In the late summer of 1964-65, I moved, for the first time in my life, into a solo apartment. At Penn, I’d lived with my parents, at Stanford in WW II Navy barracks rechristened “dorm” with walls so thin you could be awakened by a sneeze three chambers down, then short-term apartments back in Philly, then the House (oh, much more about the House, later on).
The solo apartment was on the third floor of a row house at the corner of 37th and Chestnut Sts. in West Philly, since replaced by almost featureless Penn grad dorms. Here, I was again no more than a mile from Powelton Village, where I’d grown up since age eight.
This was my Tolkien summer. I’d picked up the books early on, before they came out in paper, and walked the streets with The Hobbit hanging from my beltloop by a monstrous rubber band.
Since the building was on the corner, it had a loping fire escape that exited in a side area along 37th. I didn’t like the main entrance on Chestnut, which led through a vestibule (ridiculous word) and up a gloomy stairway. So my official ingress was up the fire escape, leading to the small concrete back porch with a single French door opening onto my bedroom/living room (this may be what the English call a bed-sit – I’ve never quite pictured one).
I ripped off the tattered screening that enclosed the porch. Above the railing between the head of the stairs and the door, I mounted a rough-framed self-portrait of Albrecht Durer – the one where he does himself up to look like Christ (though with an oddly lopsided mouth). I shone a small spotlight on it when I went out at night so Al was there to greet me when I rolled home.
The place had, at times, a magical aura. The day I moved in I set my turntable on the floor and put on Bach’s Chromatic Fantasy and Fugue, Helma Elsner on harpsichord. Never before or since has any single record sounded so fulfilling.
The apartment soon became home to the Gluttons Club. Joe from Tennessee and Dave were regulars; a few others drifted in an out. Dave was a Goldwaterite with a remarkable sense of humor for a rightist. We’d cook up fatty delights, eat until we moaned, toss the bones off the porch into the trash cans below, then lie in piles reading comic books.
Across 37th stood a gothic Presbyterian Church (complete with small cloister), since converted into a theater. We’d compete to see how far up the roof we could toss a penny from my window, which was open even in winter because of an excess of heat delivered by the thumping radiator. I’d often spend a quarter hour out on the porch looking down at its beautiful, peaceful architecture that seemed wonderfully removed from people. But back inside, alone, watching the sun set slowly behind the stern rigdeline of its roof often pushed me into deep despair. Another day gone, irretrievable.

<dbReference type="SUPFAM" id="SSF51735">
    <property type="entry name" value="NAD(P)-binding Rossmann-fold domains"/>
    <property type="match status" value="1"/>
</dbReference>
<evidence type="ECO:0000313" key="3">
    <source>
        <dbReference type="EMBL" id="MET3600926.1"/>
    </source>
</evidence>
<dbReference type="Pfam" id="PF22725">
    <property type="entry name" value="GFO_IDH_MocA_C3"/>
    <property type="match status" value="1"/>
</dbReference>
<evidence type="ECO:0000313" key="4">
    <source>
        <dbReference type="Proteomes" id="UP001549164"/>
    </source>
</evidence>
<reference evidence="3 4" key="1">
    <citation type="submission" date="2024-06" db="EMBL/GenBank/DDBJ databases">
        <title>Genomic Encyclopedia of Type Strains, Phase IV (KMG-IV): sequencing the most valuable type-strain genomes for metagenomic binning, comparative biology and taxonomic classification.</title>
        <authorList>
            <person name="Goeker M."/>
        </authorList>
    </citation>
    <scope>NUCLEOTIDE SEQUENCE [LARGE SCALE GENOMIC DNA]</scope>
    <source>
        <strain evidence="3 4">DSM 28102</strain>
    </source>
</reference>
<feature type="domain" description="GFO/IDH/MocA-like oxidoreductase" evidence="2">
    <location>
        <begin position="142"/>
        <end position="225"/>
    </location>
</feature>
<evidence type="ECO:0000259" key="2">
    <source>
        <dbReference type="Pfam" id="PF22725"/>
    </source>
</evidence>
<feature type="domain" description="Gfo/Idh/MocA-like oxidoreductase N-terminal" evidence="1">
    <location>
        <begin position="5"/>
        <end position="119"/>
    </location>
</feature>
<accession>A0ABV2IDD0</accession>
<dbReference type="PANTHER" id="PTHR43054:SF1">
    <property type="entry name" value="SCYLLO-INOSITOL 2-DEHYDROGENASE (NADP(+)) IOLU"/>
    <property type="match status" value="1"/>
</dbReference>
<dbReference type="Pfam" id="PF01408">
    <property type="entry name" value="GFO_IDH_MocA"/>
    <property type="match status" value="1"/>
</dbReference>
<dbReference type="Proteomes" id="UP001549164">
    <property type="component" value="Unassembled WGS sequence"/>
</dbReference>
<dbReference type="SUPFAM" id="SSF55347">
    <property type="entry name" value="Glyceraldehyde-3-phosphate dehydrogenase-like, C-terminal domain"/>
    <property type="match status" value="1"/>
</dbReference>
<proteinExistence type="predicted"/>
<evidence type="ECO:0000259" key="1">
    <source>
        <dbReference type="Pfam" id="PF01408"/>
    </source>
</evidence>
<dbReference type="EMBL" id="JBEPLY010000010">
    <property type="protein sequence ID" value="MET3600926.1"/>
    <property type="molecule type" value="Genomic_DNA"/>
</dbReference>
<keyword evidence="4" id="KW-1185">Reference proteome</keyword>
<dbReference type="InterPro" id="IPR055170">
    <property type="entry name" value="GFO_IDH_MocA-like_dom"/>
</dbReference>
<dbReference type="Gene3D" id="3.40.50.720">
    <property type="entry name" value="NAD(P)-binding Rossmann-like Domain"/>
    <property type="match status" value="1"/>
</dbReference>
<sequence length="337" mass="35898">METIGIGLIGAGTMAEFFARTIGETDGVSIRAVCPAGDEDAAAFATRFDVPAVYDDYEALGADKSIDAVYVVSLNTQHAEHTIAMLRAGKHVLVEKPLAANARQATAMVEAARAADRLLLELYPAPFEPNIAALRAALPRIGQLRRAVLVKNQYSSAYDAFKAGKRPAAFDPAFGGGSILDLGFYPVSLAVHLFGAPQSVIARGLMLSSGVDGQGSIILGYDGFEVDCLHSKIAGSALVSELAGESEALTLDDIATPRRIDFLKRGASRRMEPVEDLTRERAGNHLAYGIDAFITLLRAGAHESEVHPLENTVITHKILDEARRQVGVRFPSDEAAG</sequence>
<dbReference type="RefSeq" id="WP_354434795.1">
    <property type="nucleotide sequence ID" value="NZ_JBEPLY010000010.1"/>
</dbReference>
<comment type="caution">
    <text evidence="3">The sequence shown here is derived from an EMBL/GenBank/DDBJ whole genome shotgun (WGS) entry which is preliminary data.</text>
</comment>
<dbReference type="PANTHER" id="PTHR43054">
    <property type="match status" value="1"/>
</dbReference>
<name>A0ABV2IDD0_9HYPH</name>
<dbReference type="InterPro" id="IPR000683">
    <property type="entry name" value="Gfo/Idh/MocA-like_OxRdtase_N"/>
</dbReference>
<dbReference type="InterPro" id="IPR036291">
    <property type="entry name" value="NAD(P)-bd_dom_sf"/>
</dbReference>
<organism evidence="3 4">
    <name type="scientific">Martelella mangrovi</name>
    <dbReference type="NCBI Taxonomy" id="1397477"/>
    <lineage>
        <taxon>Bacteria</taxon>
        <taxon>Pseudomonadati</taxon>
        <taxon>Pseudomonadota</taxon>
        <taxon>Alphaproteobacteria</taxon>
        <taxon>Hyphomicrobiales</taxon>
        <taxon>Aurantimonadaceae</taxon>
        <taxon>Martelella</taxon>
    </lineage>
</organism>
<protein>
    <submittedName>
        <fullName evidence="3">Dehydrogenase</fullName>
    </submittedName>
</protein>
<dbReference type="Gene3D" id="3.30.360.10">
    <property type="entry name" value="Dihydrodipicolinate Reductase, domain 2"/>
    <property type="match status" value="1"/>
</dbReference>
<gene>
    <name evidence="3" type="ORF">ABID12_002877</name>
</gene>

The kitchen housed a 1917 Roper gas stove, white and green enamel, that rode proudly on three-foot legs. It had an early ignition system that I’ve never seen elsewhere: You pressed a round brass button on the front, between the burner knobs, and foot-long spears of flame shot out of a central pilot light toward each burner. It never failed.
The bathroom was strange – I’m not sure what function it may have had in its youth: long, narrow, high, with multi-paned windows near the ceiling between it and the kitchen. Its main redeeming feature (a feature that could redeem a whirlpool in Hell) was a clawfoot bathtub. Ahhhh. For some reason I painted the woodwork a deep slate blue. Mistake: The room hovered and glowered at me whenever I bathed and made it plain that it wanted to be left alone.
That bathtub, however, was home to my introduction to Russian liturgical music. Nonesuch Records in those days put out an astonishing range of world music – cheap too, albums usually a buck each. In a little downtown record shop I picked up Balinese gamelan, music from the Bahamas, Japanese koto and other then-oddities that became some of my all-time favorites.
I had no idea what to expect from Russian Orthodox music when I slipped it on the turntable and started my bath. Solid, thrumming harmonies. Ahhhh. I was attacking my upper back when suddenly the turntable went berserk. The speed slowed and the pitch dropped to a rumble like the death agonies of a mammoth.
It took me a couple minutes to realize that this was one of the famous Russian basses. The voice is deeper than a well, and as resonant; mournful, rocks complaining of their captivity. Michael Trubetzkoi sings the Epistle to the Romans with God’s own admonition, rising a full octave in half tones yet still ending a meter and half beneath your feet.
I’ve seldom had such an instructive bath.